Friday, May 28, 2004


I don't have a very warm track record with third party tools. In general, I have found most of them to be pretty complex to use and time consuming to learn to the point where it isn't worth me pursuing them.

So I downloaded the developer trial of dotnetcharting's component with pretty low expectations...


I had this tool installed and a simple sample chart up and running correctly in less than 20 minutes. Very impressive.

I am definately going to purchase this for my web application business once I um... find a customer and get the site up.

Wednesday, May 26, 2004

Getting excited

I'm getting really close to launching my ISV project! I actually registered a domain to hold my product offerings. The website is I doodled a little bit with the template tool that my host provided and put in some sample text.

Note that this isn't the final site by any means, I just felt like playing.

My experience with 1 and 1 as a hoster has been mixed. Their MS Developer package at $19.95 a month is pretty reasonable. Domain registration etc is a snap and their admin tools for email etc are pretty easy to use.

Their SQL Server tool needs work though. I found that it only takes imports/conversions via MS-Access, and I haven't seen a listing for stored procedures in the admin tool at all. I ran a create script in an attempt to push one into the background, but it didn't seem to work. This is pretty annoying since I favor webforms calling classes calling stored procs. I'll probably end up moving the sql into the classes.

On the bright side, I think Easy Assets .NET will be ready for demo by the end of the holiday weekend. I have a google ad-word campaign set up and ready to fire as soon as my website is completed.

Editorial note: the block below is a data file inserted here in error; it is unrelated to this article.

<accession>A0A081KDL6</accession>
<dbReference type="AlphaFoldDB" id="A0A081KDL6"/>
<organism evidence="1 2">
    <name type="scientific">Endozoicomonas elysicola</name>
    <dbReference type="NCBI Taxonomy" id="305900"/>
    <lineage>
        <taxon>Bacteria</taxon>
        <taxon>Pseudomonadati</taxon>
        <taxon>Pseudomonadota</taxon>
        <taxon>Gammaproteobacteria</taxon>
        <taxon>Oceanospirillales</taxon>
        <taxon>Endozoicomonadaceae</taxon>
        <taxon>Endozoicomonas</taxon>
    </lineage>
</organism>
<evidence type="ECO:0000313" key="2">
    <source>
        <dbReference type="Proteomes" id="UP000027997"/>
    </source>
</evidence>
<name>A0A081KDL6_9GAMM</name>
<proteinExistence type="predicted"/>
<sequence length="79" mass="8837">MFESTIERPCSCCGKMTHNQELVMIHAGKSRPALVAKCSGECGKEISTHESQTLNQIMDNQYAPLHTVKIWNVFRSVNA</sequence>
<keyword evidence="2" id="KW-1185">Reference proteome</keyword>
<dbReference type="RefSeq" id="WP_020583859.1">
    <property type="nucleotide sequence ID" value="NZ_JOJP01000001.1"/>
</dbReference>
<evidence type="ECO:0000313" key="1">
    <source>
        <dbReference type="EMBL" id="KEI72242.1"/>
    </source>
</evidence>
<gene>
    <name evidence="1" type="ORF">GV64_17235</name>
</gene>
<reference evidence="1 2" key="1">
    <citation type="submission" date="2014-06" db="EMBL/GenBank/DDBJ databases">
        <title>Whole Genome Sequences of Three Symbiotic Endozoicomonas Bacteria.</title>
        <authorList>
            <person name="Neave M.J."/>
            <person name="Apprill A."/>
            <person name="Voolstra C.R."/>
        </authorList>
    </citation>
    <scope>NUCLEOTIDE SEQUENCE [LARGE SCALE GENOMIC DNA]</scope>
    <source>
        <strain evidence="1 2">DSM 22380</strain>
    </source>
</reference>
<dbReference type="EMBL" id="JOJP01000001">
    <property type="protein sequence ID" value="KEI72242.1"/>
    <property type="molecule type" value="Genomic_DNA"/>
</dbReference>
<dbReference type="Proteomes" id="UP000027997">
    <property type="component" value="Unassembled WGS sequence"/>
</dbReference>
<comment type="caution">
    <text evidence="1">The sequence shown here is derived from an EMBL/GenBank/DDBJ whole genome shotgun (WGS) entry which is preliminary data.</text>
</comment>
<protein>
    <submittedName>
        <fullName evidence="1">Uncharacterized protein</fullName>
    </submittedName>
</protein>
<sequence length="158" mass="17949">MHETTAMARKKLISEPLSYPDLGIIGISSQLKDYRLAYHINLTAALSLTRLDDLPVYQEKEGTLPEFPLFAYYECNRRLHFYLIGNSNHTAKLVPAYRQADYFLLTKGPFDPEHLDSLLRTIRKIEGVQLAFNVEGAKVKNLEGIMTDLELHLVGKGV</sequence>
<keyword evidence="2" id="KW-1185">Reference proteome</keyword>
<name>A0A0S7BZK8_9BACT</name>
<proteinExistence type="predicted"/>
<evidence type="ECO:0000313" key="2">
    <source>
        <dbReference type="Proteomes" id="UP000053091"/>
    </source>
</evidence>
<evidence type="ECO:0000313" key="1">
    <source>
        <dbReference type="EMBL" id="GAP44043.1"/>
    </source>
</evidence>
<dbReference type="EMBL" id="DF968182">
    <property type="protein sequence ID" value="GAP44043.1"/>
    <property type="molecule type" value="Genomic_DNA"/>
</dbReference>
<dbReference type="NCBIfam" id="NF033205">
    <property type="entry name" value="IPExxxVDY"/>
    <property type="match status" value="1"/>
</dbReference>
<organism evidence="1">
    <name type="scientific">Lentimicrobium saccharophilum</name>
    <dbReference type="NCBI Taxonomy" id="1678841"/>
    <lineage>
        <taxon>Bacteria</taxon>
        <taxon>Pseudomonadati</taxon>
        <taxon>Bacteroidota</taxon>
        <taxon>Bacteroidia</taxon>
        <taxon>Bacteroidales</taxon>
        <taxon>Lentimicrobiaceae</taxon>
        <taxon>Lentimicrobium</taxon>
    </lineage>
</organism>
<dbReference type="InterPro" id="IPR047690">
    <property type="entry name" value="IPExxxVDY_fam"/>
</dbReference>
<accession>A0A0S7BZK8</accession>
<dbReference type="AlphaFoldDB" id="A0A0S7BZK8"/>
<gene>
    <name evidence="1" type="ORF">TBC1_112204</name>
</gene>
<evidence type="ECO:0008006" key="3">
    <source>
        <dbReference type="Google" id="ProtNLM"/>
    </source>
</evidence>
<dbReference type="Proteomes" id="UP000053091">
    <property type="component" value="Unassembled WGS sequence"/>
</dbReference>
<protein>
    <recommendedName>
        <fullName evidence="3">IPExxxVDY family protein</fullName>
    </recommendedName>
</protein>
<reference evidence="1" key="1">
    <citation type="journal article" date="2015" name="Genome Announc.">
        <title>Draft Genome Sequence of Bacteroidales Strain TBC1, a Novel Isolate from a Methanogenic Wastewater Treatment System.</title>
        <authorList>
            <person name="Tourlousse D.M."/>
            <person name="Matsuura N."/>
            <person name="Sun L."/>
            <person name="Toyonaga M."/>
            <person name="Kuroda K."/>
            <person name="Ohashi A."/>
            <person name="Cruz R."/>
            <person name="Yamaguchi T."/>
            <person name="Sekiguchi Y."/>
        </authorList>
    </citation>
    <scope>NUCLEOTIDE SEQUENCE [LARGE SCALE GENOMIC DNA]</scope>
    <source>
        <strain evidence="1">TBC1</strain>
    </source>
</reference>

For the first time now I can see the finish line!

Monday, May 24, 2004

Single application, multiple users with their own databases?

For no special reason I've been kicking around thoughts about the best way to manage connection string in an ASP .NET application where users each have their own database.

IE we have user A whose database is database A.
user B is in database B.

One solution is to have them log in with a domain user name, then parse the domain to a configuration key to snag their connection string on data access pages.

This seems kind of clunky to me though, any better ideas?

Monday, May 17, 2004

ASP .NET impersonation and LDAP

So we're working on getting a user's full name out of Active Directory services for headers in our webpages. Basically we just want to say "Welcome |your name|" somewhere in the header.

We built and tested a class that seemed to work fine, here's the code snippet:

public class User
string loginName;
string fullName;

public User(string LoginName)
loginName = LoginName;
fullName = GetDirectoryServiceProperty(loginName, "Name");

static string GetDirectoryServiceProperty(string ObjectName, string PropertyName)
DirectoryEntry de = new DirectoryEntry("LDAP://");
DirectorySearcher aSearcher = new DirectorySearcher(de);
StringBuilder filter = new StringBuilder();

filter.AppendFormat("(anr={0})", ObjectName);
aSearcher.Filter = filter.ToString();
SearchResult sr = aSearcher.FindOne();

if (sr == null)
throw new NullReferenceException("No such directory entry exists");

DirectoryEntry directoryObject = sr.GetDirectoryEntry();

return (string)directoryObject.Properties[PropertyName].Value;

public string LoginName { get { return loginName;} }
public string FullName { get { return fullName; } }

So we go ahead and deploy this to our web application, which is using windows authentication... and it gives us a null exception.

We poke around a bit and discover even though we were using windows authentication and the Context.User.Identity.Name property was returning a user name, the ASPNET account was the one trying to run the LDAP service which apparently is illegal by default.

Long story short, we added identity impersonate="true" to our web.config and everything started working fine.

Welcome to my world

Yeah, I've decided to start doing this blogging thing. Mostly this is going to be developer stuff that I've used at work for my own convenience.

I'm currently working in Visual FoxPro and C# .NET at the office and in C# at home where I'm working on starting a hosted application business.